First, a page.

On the basis of confidential information received by the gardaí, Mr. Wilson was arrested for the murder of Daniel Gaynor at Dublin Airport on the 7th November, 2010, at 11:35pm, having arrived on a flight from Malaga, Spain. Immediately upon his arrest, he was informed of the reasons therefor, namely on suspicion of having murdered Daniel Gaynor. He was duly conveyed to Finglas Garda Station, where on arrival a notice outlining his rights was read to him. At the point in the notice where reference was made to the taking of personal samples for DNA testing, the accused indicated that he would not be consenting to having any such samples taken from him. When making this comment the evidence showed that he used words to the effect that there was ?not a chance? of him so consenting.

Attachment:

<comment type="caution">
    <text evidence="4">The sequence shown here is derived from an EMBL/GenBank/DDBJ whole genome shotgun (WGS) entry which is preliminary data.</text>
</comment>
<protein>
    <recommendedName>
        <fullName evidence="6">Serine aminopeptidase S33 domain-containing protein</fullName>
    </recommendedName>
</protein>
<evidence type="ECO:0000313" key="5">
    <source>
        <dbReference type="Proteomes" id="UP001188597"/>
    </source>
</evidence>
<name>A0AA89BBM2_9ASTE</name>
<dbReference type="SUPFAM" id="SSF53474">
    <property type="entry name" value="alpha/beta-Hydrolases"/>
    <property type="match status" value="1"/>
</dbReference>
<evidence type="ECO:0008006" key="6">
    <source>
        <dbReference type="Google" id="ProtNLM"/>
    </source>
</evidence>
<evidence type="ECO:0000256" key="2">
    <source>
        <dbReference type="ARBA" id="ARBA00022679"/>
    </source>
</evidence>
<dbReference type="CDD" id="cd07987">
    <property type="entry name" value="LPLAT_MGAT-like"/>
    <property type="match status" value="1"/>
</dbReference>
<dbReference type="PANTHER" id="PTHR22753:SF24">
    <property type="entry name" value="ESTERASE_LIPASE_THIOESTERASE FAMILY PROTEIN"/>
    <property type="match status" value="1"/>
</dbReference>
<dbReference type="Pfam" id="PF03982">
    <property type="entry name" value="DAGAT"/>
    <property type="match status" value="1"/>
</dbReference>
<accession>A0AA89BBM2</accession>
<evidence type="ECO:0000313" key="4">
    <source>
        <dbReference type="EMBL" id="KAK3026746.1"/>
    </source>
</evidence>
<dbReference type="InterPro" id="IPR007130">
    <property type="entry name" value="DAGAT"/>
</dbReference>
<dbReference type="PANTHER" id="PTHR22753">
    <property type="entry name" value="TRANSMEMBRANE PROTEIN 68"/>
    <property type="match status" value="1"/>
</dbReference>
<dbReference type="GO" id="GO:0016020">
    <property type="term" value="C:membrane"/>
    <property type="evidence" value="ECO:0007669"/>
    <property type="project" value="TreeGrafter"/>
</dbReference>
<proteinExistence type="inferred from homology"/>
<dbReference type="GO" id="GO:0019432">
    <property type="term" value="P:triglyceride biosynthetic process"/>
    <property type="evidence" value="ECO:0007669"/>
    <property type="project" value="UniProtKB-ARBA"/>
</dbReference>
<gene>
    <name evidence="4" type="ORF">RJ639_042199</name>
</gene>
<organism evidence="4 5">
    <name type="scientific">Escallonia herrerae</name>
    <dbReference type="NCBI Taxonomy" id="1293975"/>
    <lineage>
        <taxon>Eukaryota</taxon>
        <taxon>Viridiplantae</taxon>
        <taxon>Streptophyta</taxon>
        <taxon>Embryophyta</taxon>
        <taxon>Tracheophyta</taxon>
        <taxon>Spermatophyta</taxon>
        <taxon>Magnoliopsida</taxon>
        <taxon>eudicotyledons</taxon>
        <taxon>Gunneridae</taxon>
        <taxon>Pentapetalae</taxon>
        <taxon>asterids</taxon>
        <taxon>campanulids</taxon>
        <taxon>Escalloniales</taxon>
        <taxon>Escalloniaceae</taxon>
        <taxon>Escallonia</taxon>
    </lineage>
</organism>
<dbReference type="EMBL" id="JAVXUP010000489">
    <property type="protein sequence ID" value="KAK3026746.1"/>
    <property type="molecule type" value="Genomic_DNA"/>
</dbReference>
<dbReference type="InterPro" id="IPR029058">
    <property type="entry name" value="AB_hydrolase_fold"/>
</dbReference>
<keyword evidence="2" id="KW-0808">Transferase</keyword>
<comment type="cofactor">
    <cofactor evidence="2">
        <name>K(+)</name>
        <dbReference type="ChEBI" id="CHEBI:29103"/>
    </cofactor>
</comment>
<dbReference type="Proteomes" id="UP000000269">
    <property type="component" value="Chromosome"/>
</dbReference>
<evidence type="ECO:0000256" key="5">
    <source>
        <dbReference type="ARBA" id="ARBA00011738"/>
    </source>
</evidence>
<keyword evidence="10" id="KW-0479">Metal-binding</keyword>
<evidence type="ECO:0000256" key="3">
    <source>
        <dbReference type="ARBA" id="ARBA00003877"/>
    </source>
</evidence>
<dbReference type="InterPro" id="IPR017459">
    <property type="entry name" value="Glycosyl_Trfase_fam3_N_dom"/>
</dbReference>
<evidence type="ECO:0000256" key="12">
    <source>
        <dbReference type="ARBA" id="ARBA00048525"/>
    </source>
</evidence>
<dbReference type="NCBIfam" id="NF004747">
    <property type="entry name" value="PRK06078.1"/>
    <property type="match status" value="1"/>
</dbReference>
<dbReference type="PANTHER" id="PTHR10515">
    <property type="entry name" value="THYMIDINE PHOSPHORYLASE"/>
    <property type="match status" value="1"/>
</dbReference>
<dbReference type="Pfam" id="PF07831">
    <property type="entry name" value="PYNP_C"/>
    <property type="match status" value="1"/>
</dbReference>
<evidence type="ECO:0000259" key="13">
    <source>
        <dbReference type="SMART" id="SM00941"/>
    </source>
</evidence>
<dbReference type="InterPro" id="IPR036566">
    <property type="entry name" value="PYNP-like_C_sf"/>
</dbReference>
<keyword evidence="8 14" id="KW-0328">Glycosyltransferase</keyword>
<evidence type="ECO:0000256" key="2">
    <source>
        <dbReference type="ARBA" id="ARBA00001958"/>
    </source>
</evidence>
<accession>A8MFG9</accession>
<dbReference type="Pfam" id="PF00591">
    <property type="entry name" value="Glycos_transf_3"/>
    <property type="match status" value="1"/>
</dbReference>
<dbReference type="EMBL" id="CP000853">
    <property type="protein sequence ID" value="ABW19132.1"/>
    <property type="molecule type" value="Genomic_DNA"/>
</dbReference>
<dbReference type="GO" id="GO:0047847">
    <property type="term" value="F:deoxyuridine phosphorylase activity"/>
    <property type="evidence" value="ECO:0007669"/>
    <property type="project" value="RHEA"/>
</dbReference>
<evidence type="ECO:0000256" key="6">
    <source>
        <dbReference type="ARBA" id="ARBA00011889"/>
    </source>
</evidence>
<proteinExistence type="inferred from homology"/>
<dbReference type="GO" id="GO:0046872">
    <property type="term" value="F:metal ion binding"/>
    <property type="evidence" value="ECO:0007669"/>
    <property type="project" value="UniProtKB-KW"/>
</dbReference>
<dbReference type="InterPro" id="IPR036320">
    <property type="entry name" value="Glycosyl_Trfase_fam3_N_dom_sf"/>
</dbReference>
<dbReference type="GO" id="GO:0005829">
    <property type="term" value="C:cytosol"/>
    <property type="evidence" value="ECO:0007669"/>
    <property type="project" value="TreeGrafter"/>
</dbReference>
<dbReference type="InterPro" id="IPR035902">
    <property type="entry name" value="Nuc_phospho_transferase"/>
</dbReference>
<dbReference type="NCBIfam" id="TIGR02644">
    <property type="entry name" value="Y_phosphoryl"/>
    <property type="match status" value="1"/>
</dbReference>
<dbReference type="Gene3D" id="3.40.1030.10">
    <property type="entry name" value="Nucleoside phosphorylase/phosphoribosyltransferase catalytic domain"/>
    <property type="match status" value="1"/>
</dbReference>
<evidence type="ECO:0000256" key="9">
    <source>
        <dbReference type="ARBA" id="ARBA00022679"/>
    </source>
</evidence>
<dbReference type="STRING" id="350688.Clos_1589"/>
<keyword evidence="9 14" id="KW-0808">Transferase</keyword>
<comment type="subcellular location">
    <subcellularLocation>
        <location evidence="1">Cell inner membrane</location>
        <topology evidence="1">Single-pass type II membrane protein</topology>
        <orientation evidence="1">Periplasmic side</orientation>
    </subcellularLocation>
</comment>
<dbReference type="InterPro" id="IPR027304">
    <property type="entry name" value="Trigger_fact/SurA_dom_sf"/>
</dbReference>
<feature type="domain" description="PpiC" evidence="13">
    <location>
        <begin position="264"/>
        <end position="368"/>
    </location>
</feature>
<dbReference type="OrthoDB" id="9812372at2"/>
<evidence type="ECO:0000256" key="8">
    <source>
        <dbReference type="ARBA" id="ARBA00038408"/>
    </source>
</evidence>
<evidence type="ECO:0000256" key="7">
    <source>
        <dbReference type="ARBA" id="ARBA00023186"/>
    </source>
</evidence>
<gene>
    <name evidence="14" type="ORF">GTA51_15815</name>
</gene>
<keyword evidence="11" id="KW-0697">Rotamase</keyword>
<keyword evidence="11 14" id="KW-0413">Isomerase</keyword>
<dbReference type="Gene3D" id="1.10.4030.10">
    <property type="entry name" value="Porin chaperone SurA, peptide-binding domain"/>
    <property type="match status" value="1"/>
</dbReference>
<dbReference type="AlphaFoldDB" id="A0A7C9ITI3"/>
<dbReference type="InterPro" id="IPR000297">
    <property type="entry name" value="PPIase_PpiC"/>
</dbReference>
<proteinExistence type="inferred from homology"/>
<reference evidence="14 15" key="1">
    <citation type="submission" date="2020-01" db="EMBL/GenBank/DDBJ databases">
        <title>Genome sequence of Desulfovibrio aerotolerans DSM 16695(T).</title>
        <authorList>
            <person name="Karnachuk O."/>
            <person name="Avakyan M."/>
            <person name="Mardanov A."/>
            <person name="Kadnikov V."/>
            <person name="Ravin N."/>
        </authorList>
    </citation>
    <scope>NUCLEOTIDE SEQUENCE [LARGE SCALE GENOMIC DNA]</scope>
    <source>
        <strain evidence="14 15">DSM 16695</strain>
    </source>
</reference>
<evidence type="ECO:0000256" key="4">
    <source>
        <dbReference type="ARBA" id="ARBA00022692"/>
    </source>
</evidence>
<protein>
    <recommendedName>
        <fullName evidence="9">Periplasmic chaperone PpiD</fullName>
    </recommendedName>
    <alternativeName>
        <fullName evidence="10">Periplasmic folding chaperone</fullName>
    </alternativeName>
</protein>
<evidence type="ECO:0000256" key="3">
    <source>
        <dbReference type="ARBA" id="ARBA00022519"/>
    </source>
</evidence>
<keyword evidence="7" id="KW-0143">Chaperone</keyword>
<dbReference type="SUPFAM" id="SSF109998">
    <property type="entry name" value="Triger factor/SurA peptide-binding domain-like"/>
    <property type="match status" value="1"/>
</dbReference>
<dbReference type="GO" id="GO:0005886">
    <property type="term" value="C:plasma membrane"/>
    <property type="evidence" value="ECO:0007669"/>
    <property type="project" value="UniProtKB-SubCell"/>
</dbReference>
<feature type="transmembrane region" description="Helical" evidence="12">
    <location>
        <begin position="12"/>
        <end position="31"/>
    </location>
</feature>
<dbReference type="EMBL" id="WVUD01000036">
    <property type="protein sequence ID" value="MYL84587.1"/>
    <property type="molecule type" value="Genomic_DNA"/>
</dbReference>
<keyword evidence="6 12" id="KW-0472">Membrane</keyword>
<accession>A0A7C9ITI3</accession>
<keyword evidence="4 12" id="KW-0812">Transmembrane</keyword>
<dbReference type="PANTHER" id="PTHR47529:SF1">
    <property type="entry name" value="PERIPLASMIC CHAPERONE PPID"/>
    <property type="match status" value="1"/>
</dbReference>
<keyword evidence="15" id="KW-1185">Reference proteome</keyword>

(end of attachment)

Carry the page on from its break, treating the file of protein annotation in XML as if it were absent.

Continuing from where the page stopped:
3

At 1:05am on the morning of the 8 th November, some one and a half hours after he had been arrested, Mr. Wilson was detained under section 50 of the Criminal Justice Act 2007 (?the 2007 Act?). This provision provides for the detention of a person suspected of having committed specific offences, one of which is murder with a firearm. Section 50(2) reads:

?(2) Where a member of the Garda Síochána arrests without warrant, whether in a Garda Síochána station or elsewhere, a person (in this section referred to as ?the arrested person?) whom he or she, with reasonable cause, suspects of having committed an offence to which this section applies, the arrested person

?